The eroding middle class in the NHL was withered further on Wednesday afternoon when Connor McDavid established a new precedent in the NHL with his $100-million contract extension, which will pay him $12.5-million annually.
While still willing to offer a considerable discount, his deal reinforces that it’s the superstars who stand to gain from standardized increases to the salary cap while franchises forever feel the pinch.
Teams’ primary resources for essential inexpensive talent must remain the draft and their own prospect streams. But as we continue to transition into the McDavid-led NHL, and if this summer is any indication, we should see more veterans signing on to chase championships from the lower end of the pay scale.
Let’s match five veterans (with hundreds of millions in career earnings already between them) with contenders they can provide value to during the Cup-chasing phases of their careers:
Jaromir Jagr, Dallas Stars
If Jaromir Jagr is to return to one of the eight franchises he’s been with already, most would probably prefer to see a reunion with the Pittsburgh Penguins. But with all due respect to the ageless one, it’s hard to envision a fit under Mike Sullivan, who has eschewed the heavy brand for high tempo. Instead, we could see Jagr dominating puck possession down low on a middle-six unit with countryman Martin Hanzal back in Dallas. Those two could provide a drastic change of pace from the top line of Jamie Benn, Tyler Seguin and Alex Radulov, which stands to be one of the most talented in the NHL next season.
Jarome Iginla, Edmonton Oilers
Enforcement isn’t a lost art in Edmonton, but the role has changed. Patrol is just part of the job for Milan Lucic and Patrick Maroon (who combined for 50 goals last season), while Zack Kassian is capable of putting the puck in the net as well. No longer an elite sniper, Jarome Iginla has began to shift into a similar role in the latter stages of his career. Also an option on a power play that lost Jordan Eberle, Iginla would be a nice insurance buy for Peter Chiarelli, who pursued him previously with Boston. Plus, why not add even more intrigue to the Battle of Alberta?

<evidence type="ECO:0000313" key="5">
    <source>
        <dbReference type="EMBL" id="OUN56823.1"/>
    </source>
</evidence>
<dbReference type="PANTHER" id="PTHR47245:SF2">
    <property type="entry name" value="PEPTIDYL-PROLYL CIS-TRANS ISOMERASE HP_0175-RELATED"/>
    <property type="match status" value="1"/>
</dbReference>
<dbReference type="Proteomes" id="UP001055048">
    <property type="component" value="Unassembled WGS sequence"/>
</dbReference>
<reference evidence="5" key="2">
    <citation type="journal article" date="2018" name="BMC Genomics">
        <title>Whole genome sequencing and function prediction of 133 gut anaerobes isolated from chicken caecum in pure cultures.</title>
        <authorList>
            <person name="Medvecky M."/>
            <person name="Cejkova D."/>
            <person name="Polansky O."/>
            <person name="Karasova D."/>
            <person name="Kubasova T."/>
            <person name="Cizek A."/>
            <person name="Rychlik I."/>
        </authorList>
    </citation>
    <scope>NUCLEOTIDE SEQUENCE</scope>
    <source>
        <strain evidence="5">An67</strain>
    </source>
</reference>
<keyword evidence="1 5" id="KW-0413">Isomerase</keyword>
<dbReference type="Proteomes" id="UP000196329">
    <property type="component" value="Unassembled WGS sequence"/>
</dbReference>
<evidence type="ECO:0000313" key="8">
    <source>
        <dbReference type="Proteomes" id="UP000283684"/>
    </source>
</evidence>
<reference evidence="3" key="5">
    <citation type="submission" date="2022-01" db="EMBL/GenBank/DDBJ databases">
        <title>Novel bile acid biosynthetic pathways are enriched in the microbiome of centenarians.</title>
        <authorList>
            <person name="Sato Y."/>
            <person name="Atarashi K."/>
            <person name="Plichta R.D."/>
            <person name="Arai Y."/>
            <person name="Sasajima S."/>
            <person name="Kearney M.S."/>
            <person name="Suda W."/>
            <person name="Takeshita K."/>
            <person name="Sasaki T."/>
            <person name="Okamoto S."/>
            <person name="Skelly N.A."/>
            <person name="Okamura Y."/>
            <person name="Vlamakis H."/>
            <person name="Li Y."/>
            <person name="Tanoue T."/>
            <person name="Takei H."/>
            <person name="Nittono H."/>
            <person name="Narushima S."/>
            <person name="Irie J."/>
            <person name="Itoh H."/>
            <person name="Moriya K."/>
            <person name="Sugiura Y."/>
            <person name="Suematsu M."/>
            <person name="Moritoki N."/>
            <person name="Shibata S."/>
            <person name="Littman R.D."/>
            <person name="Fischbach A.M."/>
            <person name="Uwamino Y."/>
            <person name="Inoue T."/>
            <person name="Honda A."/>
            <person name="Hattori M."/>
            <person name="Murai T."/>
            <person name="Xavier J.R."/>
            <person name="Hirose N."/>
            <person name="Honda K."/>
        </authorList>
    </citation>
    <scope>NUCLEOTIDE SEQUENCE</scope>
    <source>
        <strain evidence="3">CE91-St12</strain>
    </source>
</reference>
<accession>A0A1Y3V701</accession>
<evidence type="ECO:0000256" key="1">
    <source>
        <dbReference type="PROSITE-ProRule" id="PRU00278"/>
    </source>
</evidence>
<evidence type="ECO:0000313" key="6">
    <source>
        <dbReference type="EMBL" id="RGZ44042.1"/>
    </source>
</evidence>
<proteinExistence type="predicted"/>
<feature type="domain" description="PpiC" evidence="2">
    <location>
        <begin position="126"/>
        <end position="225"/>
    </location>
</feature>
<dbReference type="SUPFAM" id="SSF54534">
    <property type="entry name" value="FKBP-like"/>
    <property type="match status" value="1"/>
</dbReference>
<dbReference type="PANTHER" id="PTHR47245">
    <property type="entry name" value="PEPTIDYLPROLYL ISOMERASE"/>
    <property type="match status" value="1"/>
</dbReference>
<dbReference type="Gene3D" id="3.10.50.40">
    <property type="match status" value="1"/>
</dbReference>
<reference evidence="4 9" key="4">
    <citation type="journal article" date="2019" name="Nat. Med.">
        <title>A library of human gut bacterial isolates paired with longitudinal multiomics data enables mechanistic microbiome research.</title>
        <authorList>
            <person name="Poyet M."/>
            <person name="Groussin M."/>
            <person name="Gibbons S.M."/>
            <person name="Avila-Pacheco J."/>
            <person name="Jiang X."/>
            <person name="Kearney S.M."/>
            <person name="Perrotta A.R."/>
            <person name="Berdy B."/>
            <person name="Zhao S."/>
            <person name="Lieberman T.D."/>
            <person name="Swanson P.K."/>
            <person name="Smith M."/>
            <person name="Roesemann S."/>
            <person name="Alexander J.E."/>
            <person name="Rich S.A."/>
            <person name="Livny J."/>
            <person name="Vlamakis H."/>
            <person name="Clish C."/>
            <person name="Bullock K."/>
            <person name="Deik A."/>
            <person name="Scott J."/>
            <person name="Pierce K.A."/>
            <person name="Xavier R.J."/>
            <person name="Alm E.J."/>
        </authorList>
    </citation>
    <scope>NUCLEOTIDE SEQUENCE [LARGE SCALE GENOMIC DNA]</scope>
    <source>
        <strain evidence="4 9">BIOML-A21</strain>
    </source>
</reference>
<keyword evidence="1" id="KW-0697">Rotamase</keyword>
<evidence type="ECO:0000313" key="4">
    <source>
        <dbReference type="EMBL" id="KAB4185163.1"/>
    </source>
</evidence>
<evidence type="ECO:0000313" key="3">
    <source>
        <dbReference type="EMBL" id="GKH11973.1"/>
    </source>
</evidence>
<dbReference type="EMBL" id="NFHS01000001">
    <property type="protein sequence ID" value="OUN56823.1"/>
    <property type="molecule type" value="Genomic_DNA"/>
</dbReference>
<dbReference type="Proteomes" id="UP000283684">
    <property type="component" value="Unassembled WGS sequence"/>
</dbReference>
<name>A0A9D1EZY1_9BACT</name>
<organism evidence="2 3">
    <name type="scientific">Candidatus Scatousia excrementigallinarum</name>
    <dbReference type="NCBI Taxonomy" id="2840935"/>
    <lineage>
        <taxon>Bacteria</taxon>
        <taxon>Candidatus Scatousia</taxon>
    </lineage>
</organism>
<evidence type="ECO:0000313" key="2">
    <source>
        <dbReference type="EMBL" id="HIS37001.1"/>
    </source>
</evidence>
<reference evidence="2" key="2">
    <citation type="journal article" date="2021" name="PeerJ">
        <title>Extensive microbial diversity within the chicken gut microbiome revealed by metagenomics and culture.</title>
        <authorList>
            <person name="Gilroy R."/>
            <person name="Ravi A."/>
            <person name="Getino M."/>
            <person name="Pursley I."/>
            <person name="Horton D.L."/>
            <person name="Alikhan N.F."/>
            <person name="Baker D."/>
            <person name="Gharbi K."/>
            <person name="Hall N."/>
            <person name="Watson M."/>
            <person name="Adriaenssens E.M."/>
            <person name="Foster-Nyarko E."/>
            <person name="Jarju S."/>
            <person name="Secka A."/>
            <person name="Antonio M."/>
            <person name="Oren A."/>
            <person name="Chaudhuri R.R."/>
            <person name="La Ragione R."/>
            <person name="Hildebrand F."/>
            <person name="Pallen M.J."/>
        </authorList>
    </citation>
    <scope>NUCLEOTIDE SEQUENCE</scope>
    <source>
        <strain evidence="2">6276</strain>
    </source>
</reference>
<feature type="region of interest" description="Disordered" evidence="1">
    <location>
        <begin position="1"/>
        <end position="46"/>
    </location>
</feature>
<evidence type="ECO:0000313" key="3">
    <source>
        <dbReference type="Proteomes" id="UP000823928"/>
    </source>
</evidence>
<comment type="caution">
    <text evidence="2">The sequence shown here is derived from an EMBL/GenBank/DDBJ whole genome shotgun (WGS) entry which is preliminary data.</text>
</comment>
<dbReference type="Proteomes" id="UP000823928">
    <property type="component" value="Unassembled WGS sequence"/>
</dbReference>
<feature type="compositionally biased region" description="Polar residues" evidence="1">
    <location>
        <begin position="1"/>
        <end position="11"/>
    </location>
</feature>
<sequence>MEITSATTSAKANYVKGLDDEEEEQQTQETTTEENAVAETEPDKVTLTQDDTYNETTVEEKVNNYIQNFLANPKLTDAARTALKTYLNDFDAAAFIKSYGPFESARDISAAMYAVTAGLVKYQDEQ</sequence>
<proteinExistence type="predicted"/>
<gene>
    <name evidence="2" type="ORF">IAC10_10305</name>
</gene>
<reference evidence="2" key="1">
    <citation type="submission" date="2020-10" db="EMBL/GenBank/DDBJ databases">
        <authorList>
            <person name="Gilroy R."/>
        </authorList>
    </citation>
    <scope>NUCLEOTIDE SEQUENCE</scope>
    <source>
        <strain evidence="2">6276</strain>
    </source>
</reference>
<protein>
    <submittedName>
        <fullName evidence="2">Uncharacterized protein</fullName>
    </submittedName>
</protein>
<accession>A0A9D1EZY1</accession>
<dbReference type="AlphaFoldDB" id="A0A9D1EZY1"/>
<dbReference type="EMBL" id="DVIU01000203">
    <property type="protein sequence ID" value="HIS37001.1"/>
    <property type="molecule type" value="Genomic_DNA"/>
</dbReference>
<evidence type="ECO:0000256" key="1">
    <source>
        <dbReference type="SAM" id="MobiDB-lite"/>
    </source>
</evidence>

Shane Doan, Anaheim Ducks
After his decades of staunch dedication, the unceremonious split from the Arizona Coyotes may be enough of a nudge for Shane Doan, who may be finally ready to pursue a title. There are no sure bets in the Western Conference but in terms of opportunity and fit, Anaheim is as good as any option for the 40-year-old. Doan is coming off a bad year but is only one year removed from a 28-goal season; he can help Anaheim in a support role.
Andrei Markov, Tampa Bay Lightning
Based on the rumblings from Montreal, Andrei Markov believes he has a lot of game left — and he’s not wrong. The veteran defender, said to be negotiating for himself this offseason, reportedly wants upwards of $6 million a season on a short-term deal. Because he seems unwilling to follow the same earnings arc as Iginla and perhaps Doan, we’ll have to shorten the scope, leaving only contenders with a little extra capital. The Toronto Maple Leafs would be a fascinating spot, but they need a right-shot defender if anything. What about Tampa? Steve Yzerman still has to sign Ondrej Palat and Tyler Johnson, but could make room to house Markov, who could challenge for a championship while grooming Mikhail Sergachev, after all.
Thomas Vanek’s NHL tour has been hit or miss throughout his career. You only have to look back as far as last season, when he was the Detroit Red Wings’ most consistent goal scorer on a modest contract before being dealt to Florida for a largely ineffective tenure. His fluctuations should give pause, but Vanek really presents no risk on a one-year deal, especially for a team with a lot of cap space to work with. Vanek would be an excellent low-risk bet for the Nashville Predators.
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